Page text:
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Amroha girl chose jeans, not burqa, joined ISRO

Among the scores of families of ISRO scientists who woke up early on Wednesday, prayed and waited for the successful lift-off of Chandrayaan I...

Written by Nehasinha | Amroha |
October 23, 2008 1:08:43 am

Among the scores of families of ISRO scientists who woke up early on Wednesday, prayed and waited for the successful lift-off of Chandrayaan I, was one in Chaugori Mohalla, a tiny, traditional Muslim neighbourhood in UP’s Amroha.

Khushboo Mirza is just one of the 12 engineers of the Check-Out Division of Chandrayaan I which carried out the thermal, vacuum and assembling checks on each component of the satellite. But the story of the 23-year-old is inspiration for a village which once looked at her journey in shock and disbelief.

When her father died when she was seven, her mother, Farhat, broke norms to run the family’s petrol pump to keep her children in school. Her brother, Khushtar, a 2005 BTech from Jamia Millia Islamia, shelved his career ambitions to take charge later. To get out of the claustrophobic bylanes of Amroha, Khushboo applied for B Tech at Aligarh Muslim University. A volleyball player, she qualified through the sports quota. When she graduated, she landed a lucrative job with Adobe but gave it up to join ISRO two years ago.

With traditional censures from the sleepy village getting louder, Farhat accompanied her daughter to ISRO training programmes across the country. And in an area where the women wear burqas, she let her daughter don a pair of jeans. “In the absence of her father, and given that she had to travel so much, a lot of people said a lot of unkind things. But I told my daughter to work hard and let her be. She wanted to wear jeans, not a burqa, and I let her,” Farhat says.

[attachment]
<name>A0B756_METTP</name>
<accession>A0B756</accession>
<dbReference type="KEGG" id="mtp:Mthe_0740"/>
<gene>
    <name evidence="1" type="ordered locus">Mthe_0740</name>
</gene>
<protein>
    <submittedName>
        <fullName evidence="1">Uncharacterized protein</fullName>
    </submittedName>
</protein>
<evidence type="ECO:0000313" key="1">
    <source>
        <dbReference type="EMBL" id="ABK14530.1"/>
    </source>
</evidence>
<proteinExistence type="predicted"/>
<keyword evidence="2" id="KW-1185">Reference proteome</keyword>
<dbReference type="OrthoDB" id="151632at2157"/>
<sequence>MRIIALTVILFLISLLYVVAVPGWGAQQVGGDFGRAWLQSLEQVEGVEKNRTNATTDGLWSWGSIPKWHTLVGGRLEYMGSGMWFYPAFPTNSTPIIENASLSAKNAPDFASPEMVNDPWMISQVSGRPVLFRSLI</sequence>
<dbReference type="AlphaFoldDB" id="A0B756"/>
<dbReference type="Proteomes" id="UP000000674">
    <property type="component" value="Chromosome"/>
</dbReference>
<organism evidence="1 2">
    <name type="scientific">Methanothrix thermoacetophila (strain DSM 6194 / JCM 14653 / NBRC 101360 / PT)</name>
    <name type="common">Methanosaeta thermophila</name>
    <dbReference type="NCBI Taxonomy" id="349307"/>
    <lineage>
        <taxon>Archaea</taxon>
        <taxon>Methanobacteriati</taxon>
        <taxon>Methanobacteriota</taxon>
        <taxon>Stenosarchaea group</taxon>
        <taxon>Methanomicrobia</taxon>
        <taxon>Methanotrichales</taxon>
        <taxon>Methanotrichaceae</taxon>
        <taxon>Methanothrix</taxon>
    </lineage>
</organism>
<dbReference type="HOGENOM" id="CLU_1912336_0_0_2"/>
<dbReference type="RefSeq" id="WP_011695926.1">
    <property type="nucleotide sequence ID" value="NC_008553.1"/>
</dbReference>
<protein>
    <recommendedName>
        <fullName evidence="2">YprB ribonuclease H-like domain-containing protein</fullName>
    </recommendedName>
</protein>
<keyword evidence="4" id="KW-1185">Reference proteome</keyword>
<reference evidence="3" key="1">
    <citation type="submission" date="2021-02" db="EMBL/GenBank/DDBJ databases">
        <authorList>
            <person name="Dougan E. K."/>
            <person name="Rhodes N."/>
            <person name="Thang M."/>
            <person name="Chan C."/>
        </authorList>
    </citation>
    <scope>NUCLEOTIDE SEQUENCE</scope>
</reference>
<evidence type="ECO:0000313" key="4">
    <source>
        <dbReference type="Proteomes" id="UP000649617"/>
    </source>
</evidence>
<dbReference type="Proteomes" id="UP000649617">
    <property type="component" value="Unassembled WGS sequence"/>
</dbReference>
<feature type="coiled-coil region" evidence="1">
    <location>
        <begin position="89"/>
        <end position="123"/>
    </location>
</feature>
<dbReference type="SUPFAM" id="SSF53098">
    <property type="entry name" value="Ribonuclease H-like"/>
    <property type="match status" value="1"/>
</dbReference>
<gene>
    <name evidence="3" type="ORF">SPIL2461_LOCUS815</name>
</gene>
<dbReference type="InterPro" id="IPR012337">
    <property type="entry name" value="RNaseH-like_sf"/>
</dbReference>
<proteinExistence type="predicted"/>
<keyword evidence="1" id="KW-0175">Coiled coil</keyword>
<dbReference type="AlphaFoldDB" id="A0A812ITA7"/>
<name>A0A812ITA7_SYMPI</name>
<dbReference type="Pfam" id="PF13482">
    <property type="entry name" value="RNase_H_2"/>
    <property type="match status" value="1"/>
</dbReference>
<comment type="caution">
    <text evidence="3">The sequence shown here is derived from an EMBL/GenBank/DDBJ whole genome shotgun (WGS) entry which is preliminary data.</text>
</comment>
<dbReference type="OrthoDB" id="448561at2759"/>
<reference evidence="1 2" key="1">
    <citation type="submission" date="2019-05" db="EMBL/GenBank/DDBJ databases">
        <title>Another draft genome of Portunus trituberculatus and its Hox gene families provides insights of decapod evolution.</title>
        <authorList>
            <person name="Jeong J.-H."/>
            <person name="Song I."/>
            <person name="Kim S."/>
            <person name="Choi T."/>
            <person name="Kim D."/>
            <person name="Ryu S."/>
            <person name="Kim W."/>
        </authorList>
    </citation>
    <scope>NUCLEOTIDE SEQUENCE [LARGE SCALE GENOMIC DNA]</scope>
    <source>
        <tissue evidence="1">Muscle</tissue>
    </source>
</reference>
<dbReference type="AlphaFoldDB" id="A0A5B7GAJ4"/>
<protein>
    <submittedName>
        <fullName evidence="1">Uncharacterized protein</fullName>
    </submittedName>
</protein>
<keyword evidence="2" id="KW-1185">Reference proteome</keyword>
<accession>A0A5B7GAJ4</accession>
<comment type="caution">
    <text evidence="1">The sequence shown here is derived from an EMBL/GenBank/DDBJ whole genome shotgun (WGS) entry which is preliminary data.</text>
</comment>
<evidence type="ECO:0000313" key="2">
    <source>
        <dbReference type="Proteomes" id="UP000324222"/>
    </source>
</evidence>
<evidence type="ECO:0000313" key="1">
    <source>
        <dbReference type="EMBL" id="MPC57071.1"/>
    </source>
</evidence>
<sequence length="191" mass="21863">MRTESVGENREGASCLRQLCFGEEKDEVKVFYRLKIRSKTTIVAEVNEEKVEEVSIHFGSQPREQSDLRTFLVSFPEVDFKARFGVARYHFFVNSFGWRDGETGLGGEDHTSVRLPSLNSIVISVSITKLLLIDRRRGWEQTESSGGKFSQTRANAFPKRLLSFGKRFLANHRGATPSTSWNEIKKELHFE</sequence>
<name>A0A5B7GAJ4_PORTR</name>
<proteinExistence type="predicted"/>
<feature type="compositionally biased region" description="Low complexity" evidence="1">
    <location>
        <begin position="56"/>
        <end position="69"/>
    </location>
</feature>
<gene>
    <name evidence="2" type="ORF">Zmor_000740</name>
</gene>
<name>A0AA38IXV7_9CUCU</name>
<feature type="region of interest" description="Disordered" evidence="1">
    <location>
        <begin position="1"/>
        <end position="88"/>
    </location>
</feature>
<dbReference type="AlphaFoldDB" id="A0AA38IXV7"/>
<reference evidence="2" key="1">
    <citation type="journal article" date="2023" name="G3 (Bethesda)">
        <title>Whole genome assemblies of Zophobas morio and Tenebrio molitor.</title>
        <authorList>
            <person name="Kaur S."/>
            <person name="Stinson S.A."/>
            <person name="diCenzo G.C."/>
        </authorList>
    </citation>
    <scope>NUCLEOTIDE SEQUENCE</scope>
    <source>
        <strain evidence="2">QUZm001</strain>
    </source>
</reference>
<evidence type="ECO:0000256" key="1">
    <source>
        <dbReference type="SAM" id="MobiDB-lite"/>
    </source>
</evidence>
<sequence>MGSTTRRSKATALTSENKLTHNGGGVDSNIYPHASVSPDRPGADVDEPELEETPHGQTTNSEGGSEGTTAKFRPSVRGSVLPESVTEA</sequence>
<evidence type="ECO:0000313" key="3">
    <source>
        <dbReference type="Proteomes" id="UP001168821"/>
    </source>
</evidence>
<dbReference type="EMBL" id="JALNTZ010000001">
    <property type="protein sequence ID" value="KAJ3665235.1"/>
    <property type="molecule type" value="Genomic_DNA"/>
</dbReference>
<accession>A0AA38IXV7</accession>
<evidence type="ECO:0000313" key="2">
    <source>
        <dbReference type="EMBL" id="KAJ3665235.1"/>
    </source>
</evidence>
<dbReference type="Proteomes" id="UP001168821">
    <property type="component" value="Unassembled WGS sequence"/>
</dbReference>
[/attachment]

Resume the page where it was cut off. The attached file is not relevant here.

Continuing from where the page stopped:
“I wanted to make my contribution to Indian science,” Khushboo told The Indian Express from Sriharikota, Chandrayaan’s launch site. “I think I have made a start.”

“When Khushboo was born, there was no water in the pipes. We had to get water for the delivery from a well which is since closed,” recalls a relative. Now, the family has installed a generator so that Khushboo’s younger sister, Mahak, a student of engineering at Moradabad Institute of Technology, can surf the internet unhindered.

This morning, the village started its day watching Chandrayaan’s launch. Residents now describe the area, which still has a water problem and an erratic power supply, as “Khushboo Mirza’s village.”

Mohammad Atif, a class VIII student who Khushboo coaches in her free time, spent the entire day at Khushboo’s house. He says he “wants to be just like her.”

“She has accomplished the dreams of her father and brother who could not practise engineering,” says Farhat. For her brother Khushtar, her success means something else too. “For all those who paint all Muslim youth with the same brush (of terrorism and fundamentalism), this is a positive message,” he says.

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